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World Stages, Local Audiences: Essays on Performance, Place, and Politics. By Peter Dickinson. Manchester: Manchester University Press, 2010; pp. 272.

Focusing primarily on queer identities (specifically Canadian queer identities), Peter Dickinson's research is wide-ranging, covering a variety of materials and embracing a broad notion of performance to address a large swath of cultural expression. His most recent work, World Stages, Local Audiences, takes on everything from artworks and creative practices that defy genre distinctions to rites of passage, public pageantry, political debate, professional athletics, [End Page 660] and the creation of the self. He uses this expanded view of performance to consider how the locale of a performance alters its meaning for audiences, and also to question the effects on local audiences of global politics and cultural tourism. Often beginning from his location in Vancouver, Dickinson's writing moves in a gyroscopic manner, arching outward, tracing curves and patterns through an international community of artists, politicians, athletes, and spectators before returning again to Vancouver and to Dickinson's own perspective.

World Stages, Local Audiences is comprised of five lengthy essays, four addressing queer performance and all touching upon Canadian national identity and politics. Writing from a personal perspective, Dickinson's voice is present throughout, offering his own reactions to the topics and events he discusses. In this way, Dickinson practices Peggy Phelan's notion of "performative writing"—a practice that seeks to counter dry recollections of art events that simply recount facts about them by drawing instead from the writer's own experience in order to elicit a similar response from the reader. Through this practice, Dickinson, like Phelan, seems to want to make scholarship a more fully creative endeavor, rather than an act of recording and analysis.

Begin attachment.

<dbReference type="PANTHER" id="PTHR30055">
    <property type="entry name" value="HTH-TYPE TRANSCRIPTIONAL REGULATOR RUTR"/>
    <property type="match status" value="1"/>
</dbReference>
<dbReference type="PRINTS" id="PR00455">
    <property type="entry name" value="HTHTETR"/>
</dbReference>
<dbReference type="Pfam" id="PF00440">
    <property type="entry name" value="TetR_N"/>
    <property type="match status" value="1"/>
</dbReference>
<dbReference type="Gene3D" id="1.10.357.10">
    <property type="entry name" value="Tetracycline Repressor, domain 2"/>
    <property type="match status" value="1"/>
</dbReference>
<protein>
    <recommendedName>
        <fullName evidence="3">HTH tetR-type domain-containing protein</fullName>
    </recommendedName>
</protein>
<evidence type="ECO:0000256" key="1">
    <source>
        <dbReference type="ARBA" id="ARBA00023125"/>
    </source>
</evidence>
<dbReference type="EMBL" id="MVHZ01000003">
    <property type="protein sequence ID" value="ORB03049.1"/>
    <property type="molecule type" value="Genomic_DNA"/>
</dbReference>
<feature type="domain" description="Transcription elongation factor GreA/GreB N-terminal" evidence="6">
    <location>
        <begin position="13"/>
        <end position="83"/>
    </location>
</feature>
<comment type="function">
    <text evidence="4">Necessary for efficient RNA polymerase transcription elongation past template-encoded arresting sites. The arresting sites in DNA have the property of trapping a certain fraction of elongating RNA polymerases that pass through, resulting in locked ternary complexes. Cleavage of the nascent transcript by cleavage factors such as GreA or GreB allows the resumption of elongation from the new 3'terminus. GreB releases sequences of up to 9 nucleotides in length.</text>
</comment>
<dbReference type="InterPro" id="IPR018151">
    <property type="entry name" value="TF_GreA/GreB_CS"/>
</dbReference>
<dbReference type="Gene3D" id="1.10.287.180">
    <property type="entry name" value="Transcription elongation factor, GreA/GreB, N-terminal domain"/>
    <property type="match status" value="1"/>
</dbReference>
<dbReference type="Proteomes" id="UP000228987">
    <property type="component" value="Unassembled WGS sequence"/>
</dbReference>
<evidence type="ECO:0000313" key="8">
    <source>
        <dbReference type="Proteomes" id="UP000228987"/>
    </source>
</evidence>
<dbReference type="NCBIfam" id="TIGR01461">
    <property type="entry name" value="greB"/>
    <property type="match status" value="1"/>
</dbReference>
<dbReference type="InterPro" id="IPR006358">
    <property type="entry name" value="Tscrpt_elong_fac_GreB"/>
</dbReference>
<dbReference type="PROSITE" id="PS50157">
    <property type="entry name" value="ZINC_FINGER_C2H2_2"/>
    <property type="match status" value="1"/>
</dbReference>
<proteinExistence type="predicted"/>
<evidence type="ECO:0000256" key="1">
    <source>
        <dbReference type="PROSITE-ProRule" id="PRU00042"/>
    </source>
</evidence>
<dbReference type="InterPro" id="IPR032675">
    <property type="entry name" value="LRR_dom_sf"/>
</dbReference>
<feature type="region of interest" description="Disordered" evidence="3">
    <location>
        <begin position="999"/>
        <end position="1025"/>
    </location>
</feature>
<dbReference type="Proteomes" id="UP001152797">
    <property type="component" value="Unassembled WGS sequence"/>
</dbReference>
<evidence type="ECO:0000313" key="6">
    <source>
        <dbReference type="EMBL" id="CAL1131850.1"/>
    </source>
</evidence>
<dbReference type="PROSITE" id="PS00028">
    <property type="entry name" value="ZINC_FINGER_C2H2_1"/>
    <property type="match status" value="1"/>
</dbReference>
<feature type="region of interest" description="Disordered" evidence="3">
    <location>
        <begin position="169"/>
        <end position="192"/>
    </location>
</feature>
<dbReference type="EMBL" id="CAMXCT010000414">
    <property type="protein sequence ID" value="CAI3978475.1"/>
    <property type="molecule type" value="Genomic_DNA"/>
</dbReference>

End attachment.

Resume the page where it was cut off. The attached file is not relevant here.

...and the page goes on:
Dickinson is also concerned with countering the academic impulse to isolate and abstract phenomena from their contexts of reception. By contrast, he seeks to bring audience members' locale, socioeconomic status, sexual and national identities, and vocation into his discussions of the artworks they encounter, along with their previous experiences of art and their familiarity with cultures other than their own. Here, Dickinson draws on Jill Dolan's work, in particular Geographies of Learning (2001) and Utopia in Performance (2005), to address the divisions among audience, artist, and scholar, and to examine how audience members experience live performance and one another during art events. As his engagement with Dolan's scholarship suggests, Dickinson is interested in examining the ways in which an audience member's perspectives can shift during a live performance event, and how such shifting perspectives can open up possibilities for social change.

The first essay—the strongest in the collection—compares the Olympic-bid process and the run-up to the Games in both Vancouver and Beijing. In this analysis, Dickinson's probing curiosity ranges from exploring urban development in depressed areas of each city to analyzing the ways by which each government orchestrated public pageants of culture and art to reinforce its political views. Examining works by such artists as Ai Weiwei, Théâtre la seizième, Ruby Slippers Theatre, and David Rokeby, he also looks at the ways in which a "nationality" is imposed on locals (including artists operating in their home countries), and how that nationality is interpreted by international viewers and visitors.

The second essay investigates same-sex marriage in recent performance works by Canadian, British, and US artists like Tim Miller, Charles Mee, Cheek by Jowl, and Annie Sprinkle, considering whether these queer appropriations of the marriage ritual reject marriage as an exclusively heterosexual practice or endorse a more expansive definition of marriage that includes queer practices. In this chapter, Dickinson identifies the social and political landscape as his "locale," mapping the peaks and valleys of public and legislative opinions on same-sex marriage, as well as the fault line separating the Anglican Church and its homosexual leaders, in order to define the field of these performers' works and their reception.

The third essay demonstrates some of the weaknesses of Dickinson's gyroscopic writing. Here, he follows three parallel tracks: Tony Kushner's play Homebody/Kabul as produced in multiple countries; Dickinson's own travels to witness performances of...


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pp. 660-662
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